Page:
Guide for Visiting Doñana National Park

Established in 1969 as national park, Doñana is one of Spain’s untouched wildernesses, known for its rich bird life and biodiversity.

Doñana was listed as a UNESCO biosphere reserve in 1980, and later in 1994 as a World Heritage Site.

The park is located in the southwest of the Iberian Peninsula, in Andalusia, between the provinces of Cádiz and Huelva, on the right bank of the Guadalquivir River at its estuary on the Atlantic Ocean. It covers about 542 square kilometres (209 square miles).

If you’re contemplating a visit, here’s information to help you get started with your travel plans.

What to See

Red deer with pine trees on the back

About half of the park, stretching from Huelva to Sanlúcar de Barrameda, is dominated by marshlands, and the other half consists of sand dunes, with Mediterranean forest and scrub woodland on the transition. Each ecosystem is different, home to many birds and colonies that travel between Europe and Africa.

In a visit to Doñana, you can enjoy the different types of landscape – dunes, beaches, pine woods, woodlands and marismas (wetlands) – and spot the wildlife, including wild boars, red deer, rabbits, and numerous waterfowl and migratory birds. And if you’re lucky, you’ll spot the royal eagle and the Iberian lynx (two endangered species) in their natural habitat.

Wild baby boars in Doñana National Park

Besides exploring the park, you can also enjoy the beautiful beaches of Mazagón, Matalascañas and Castilla along an undeveloped coastline of warm waters.

While the beach resort towns are somehow unattractive, some other “pueblos” are worth a quick visit. The town of Almonte is known for its white little houses. El Rocío, with its purposely-left-unpaved roads, is famous for its Pilgrimage during the weekend of Pentecost.

El Rocío with its hermitage

Palos de la Frontera has the Wharf of the Caravels, a museum with replicas of the boats used by Christopher Columbus on his first voyage to America, as well as La Rabida Monastery founded in 1261, where the explorer prepared for his voyage.

How to Visit

You can visit the park on your own, exploring the various senderos, wooden boardwalks that take visitors to see the diverse landscape of dunes and marismas. There are also four cycle routes, stretching for 53 kilometres / 33 miles. However, a large area is accessible only with specialized guides so as to reduce the negative impact of tourism.

Ideally, you should combine a guided tour to visit areas of the park otherwise inaccessible with an independent, self-guided tour.

4×4 vehicles on Doñana’s dunes

Several local companies organize 4×4 tours and horse rides, taking groups of people inside the park. A typical tour will last about four hours, crossing sandy beach, mobile dunes, woodlands, and marismas. Some companies also offer boat tours on the Guadalquivir River. Cooperativa Andaluza Marismas del Rocío is one of the leading companies that offers guided tours for exploring the park. The price starts at €30 per person.

Visitor Centres

Visitor centres are open all year round (except during festivities), and access is free, with no reservation required. These centres provide information about the senderos, or trails, being the departure point for many of the guided tours. Each visitor centre has at least one sendero (about 3-5km / 2-3mi long each).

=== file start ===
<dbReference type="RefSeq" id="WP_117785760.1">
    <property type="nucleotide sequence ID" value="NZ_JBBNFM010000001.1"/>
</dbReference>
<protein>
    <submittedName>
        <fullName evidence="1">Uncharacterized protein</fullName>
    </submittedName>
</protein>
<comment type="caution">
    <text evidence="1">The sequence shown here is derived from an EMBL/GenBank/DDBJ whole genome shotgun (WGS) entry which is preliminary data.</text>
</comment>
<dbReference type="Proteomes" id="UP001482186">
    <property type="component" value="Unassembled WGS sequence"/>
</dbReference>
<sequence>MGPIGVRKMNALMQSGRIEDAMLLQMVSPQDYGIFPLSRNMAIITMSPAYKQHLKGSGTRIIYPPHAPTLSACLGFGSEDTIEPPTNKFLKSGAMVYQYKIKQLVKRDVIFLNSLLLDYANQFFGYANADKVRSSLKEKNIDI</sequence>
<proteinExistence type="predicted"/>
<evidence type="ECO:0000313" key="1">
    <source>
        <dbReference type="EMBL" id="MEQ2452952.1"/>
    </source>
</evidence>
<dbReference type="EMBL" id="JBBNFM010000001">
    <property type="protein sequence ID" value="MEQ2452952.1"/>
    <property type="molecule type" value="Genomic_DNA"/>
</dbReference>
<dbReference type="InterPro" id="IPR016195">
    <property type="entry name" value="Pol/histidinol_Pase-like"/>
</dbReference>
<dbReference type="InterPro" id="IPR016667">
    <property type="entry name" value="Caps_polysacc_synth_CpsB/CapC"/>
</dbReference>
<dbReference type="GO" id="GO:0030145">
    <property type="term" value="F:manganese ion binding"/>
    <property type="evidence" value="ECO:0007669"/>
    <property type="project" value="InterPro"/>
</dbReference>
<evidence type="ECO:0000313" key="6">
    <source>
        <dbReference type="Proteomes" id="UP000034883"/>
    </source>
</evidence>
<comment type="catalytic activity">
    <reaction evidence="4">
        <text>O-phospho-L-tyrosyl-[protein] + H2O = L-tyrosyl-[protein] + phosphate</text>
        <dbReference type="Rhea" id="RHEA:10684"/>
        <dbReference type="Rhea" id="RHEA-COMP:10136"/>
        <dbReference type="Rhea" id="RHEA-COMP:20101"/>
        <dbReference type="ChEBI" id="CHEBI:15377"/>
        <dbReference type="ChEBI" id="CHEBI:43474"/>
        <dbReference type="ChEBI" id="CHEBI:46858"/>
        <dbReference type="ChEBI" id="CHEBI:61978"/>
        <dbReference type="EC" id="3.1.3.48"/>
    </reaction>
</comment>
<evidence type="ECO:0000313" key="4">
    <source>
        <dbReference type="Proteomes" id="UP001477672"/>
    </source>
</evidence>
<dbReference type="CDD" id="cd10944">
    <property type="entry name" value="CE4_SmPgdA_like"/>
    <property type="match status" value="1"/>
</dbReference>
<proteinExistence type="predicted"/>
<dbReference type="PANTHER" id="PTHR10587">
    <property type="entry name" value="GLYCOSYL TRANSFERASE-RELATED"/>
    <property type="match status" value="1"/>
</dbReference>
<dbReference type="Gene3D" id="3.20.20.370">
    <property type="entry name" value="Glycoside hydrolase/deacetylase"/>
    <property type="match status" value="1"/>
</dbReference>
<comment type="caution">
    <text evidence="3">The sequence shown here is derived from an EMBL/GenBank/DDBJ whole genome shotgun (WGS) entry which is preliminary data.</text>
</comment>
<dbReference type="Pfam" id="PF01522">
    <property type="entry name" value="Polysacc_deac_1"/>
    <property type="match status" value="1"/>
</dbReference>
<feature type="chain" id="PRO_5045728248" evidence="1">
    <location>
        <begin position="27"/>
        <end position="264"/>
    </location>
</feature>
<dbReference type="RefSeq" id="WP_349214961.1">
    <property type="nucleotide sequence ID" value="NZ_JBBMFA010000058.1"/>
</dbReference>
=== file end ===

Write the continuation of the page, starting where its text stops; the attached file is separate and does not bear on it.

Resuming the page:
El Acebuche is Doñana’s main visitor centre, located between El Rocío and Matalascañas (at kilometre 37.5 of the A-483 road). It has an informational exhibition, audiovisual room, cafeteria, gift shop, and a large picnic area.

The centre is the starting point of two senderos: “Laguna del Acebuche”, a 1.5km long footpath overlooking a restored marsh lake, and “Lagunas del Huerto y las Pajas”, a 3.5km long footpath crossing pine woods. It’s also from El Acebuche that most guided tours depart.

The other visitor centres are located in El Rocío (La Rocina and Palacio del Acebrón, about 7km further down the road), Almonte (Los Centenales), Aznalcázar – Seville (José António Valverde), and Sanlúcar de Barrameda – Cádiz (La Fabrica de Hielo)

Tip: Don’t forget to take water to drink, and wear comfortable clothing. During hot weather, use insect repellent on uncovered skin. Apply after sunscreen.

There are other footpaths that do not start in the visitor centres. On the far south end of Matalascañas, just past the large Gran Hotel del Coto, there is a public park and the start of “Dunar”, a circular 1.5km boardwalk trail on a consolidated dune, as opposed to the shifting sand. Another one is the 1.3km long “Cuesta Maneli” footpath that starts at kilometre 39.7 of the A-494 road.

When to Go

Flamingoes in the famous marismas of Doñana

Andalusia great weather makes Doñana National Park a year-round destination. For lovers of nature, the autumn and winter months are the most interesting, when migratory birds arrive from colder parts of Europe.

During the spring months, there is a burst of life and colour, and on Easter Sunday thousands of people join the famous El Rocío pilgrimage.

July and August can be very hot, and are the peak travel months. Advance reservations are highly recommended.

Getting There

A leisurely drive across the beautiful Andalusia landscape is the best way to get to and explore Doñana National Park. If you come from Malaga Airport or Jerez, you will have to go through Seville and then take the A-49 motorway west. If you come from Faro, Portugal, take the A-49 motorway east, and exit to the A-483 road that goes into Matalascañas.

Where to Stay

The tourist accommodation in this region is concentrated in El Rocío, Mazagón and Matalascañas, and includes rural tourism, hotels and apartments, and even campsites near the beach. If you’re looking for beachfront hotels, here are some suggestions: